Does CBD Make You sleepy?


CBD is known for a huge variety of uses, one of which is to encourage relaxation. But does this property make it an ideal aid to achieve deeper sleep?

by Chantelle Pattemore

We’ve all experienced lying in bed, unable to drift off, and feeling increasingly frustrated as we watch the minutes tick by on the clock. And, sometimes, counting sheep just doesn’t cut it. So what can you do to help make the most of your hours in bed and encourage a restful night’s sleep?

The solution could be easier than you think: CBD.

While some rely on this natural ingredient to help put a pep in their step on bleary-eyed mornings or during the mid-afternoon slump, for others it’s an essential aid in encouraging relaxation and languor. But can CBD really help improve nighttime rest? It’s time to take a closer look.

The Bigger Picture

Let’s start with the mechanics: When CBD enters the body, it affects the endocannabinoid system (ECS) to encourage states such as alertness or relaxation. However, this relationship is more than just a two-party affair, as CBD doesn’t actually influence the ECS directly. Instead, it’s thought to impact the receptors that bind to the ECS, which respond to chemical messages from all over the body relating to things such as aches, drowsiness and stress.

CBD is believed to engender sleepiness by influencing the brain’s serotonin receptors, which are linked to perceptions of worry and soreness — two things that often keep us awake at night.

In addition to anecdotal evidence, there are scientific studies to support this association. For example, when U.S. researchers gave CBD to a group of patients experiencing feelings of stress and worry, over two-thirds of participants saw their sleep scores improve.  

The Right Dose for Dozing

Ultimately, when it comes to taking CBD to promote different energy levels, it’s all about finding the right dose to affect these receptors in the way we’d like — with higher CBD concentrations typically linked to better relaxation, and lower doses with improved energy.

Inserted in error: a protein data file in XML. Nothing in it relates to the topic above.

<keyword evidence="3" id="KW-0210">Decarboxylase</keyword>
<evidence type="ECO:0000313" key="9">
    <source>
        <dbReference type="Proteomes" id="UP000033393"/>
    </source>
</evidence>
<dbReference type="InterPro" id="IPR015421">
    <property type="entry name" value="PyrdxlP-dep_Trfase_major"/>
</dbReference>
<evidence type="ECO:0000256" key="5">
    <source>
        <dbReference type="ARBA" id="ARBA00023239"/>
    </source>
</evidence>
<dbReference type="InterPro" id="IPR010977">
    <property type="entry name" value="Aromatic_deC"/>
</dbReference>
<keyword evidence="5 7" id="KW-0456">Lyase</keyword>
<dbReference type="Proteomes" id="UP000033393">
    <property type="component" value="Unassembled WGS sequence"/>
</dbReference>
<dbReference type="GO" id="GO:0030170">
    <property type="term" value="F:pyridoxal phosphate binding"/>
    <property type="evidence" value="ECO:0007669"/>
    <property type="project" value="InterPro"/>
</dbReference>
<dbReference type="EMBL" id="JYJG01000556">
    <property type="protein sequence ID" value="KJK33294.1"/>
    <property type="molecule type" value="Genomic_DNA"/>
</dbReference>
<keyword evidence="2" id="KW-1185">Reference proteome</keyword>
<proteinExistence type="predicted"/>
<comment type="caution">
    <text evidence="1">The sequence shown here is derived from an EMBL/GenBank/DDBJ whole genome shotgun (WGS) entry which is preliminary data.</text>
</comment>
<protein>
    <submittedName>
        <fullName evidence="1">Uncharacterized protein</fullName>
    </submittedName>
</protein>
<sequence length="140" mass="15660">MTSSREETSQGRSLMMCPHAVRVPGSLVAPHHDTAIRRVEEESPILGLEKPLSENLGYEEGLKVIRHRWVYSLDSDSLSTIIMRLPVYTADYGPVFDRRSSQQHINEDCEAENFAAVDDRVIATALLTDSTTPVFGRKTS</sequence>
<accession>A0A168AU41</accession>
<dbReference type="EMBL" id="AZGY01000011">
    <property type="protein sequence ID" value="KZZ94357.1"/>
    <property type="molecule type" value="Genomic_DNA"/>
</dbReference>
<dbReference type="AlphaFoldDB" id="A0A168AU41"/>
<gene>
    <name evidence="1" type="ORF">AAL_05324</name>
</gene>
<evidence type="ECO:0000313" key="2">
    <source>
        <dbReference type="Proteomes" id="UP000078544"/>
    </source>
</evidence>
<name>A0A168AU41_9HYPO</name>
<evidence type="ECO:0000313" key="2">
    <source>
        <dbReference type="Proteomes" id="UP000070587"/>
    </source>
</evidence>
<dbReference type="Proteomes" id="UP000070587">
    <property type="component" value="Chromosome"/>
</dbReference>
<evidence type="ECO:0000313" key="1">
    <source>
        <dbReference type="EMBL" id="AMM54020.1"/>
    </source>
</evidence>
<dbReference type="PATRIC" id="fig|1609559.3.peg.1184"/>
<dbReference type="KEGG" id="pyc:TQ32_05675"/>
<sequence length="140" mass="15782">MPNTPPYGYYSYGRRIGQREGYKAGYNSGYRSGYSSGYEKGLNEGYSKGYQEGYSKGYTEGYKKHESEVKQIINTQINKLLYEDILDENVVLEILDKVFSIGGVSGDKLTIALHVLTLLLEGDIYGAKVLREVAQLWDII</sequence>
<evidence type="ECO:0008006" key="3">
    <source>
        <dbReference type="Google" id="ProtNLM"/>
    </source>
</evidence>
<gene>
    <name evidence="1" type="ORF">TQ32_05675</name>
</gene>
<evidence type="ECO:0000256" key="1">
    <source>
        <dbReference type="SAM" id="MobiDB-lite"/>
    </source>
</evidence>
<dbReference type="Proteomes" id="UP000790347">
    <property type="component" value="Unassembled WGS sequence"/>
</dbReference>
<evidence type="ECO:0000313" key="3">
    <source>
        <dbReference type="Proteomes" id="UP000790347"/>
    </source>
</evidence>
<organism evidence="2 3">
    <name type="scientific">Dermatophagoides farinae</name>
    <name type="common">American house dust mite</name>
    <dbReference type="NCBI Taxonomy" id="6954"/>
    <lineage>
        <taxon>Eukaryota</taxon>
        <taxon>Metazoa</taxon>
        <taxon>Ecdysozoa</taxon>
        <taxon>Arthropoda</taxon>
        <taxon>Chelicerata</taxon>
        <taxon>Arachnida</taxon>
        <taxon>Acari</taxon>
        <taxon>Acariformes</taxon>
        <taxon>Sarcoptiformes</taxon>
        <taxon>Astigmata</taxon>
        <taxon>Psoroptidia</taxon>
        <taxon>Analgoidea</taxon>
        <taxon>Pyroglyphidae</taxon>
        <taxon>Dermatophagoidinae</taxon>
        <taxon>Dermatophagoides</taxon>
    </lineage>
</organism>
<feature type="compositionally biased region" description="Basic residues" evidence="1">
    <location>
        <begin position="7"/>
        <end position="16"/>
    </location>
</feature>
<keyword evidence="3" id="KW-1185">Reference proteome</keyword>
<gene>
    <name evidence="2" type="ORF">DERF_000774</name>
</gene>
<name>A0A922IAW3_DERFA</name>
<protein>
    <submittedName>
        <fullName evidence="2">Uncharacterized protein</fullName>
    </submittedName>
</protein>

Researchers in Brazil found that rats administered with the highest dose of CBD (40 mg, in this instance) slept for a longer duration and reached the deeper stages of REM sleep quicker than those that received lower amounts; and another study at the same dosage also revealed increased sleep time overall and improved levels of “deep sleep.” Meanwhile, a human trial yielded similar findings: In participants taking either 40 mg, 80 mg or 160 mg of CBD, those experiencing the highest of these doses saw significantly increased sleep duration. 

Perfect Pairings

For an extra helping hand toward total relaxation, CBD can be taken alongside a number of natural sleep-inducing ingredients, some of which are incorporated into our STOP and SLOW tinctures to help optimize their effectiveness. 

Chamomile has been used for centuries as a natural sleep aid, and the results from modern day studies affirm its use: A Japanese study found that a dose of chamomile before bed can help significantly reduce the amount of time it takes to fall asleep. Also in our STOP tincture are extracts of valerian root and lavender, both of which are believed to have positive effects on sleep quality and duration. And, for those using the SLOW tincture, extracts of sweet fennel are on hand to help you slip into a more relaxed, sleep-ready state.

So in answer to the original question, yes — CBD oil could help make you sleepy. However, it may be largely dependent on the quantity used, along with your body chemistry (as some people are believed to be more responsive to its effects), and on the additional combinations with complementary ingredients. If you take a dropper in the morning, you likely won’t have to worry about passing out on your desk during work, but enjoy two or three before bed (our Stop tincture contains 50 mg of CBD per dropper), and you may find yourself much better prepared for sleep. 

Chantelle Pattemore is a London-based journalist and content writer. With a focus on health, well-being, fitness and food, she has written for titles including Women’s Health, Greatist, Men’s Fitness, Shondaland, Reader’s Digest and Stylist.



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